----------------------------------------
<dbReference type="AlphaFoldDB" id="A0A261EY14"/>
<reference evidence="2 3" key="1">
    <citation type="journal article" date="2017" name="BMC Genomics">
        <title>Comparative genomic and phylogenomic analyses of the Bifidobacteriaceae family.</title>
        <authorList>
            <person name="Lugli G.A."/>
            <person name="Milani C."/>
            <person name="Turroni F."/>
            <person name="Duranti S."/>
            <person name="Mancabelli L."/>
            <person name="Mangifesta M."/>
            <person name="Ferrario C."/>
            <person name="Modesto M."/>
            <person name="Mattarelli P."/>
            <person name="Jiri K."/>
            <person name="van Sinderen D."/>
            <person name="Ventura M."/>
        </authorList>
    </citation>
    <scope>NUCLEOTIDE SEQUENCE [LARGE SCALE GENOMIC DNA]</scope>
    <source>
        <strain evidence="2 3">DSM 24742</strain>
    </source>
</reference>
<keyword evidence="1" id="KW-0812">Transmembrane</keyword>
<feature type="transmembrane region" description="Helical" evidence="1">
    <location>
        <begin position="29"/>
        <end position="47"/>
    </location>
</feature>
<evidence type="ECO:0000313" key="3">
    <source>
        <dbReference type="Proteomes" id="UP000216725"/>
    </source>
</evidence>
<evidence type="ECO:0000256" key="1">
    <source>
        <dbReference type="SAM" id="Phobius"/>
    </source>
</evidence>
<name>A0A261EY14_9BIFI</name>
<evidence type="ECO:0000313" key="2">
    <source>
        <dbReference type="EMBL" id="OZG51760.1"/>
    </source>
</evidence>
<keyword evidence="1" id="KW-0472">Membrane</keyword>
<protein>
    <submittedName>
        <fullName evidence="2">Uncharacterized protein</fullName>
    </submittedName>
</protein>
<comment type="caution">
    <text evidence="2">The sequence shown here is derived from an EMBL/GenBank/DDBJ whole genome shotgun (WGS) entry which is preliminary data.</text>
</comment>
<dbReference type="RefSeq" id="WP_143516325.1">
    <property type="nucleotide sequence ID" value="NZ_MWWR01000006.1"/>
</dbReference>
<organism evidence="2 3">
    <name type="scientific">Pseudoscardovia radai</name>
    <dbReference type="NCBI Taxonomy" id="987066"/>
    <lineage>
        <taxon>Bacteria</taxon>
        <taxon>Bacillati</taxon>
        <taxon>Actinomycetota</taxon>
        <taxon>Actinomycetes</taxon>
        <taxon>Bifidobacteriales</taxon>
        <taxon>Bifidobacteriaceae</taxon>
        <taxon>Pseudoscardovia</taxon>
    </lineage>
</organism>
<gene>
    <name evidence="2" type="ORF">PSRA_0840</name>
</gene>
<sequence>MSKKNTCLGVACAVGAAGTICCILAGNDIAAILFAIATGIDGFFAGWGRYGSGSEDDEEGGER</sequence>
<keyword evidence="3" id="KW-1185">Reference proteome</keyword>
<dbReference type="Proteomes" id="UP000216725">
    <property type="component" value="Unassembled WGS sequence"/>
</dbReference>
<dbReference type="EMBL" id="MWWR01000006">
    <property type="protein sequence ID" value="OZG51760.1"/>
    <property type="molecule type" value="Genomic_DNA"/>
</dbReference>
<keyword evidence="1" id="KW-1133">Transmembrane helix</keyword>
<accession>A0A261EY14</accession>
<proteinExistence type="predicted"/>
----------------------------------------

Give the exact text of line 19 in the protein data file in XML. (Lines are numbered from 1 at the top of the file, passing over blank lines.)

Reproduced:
    </citation>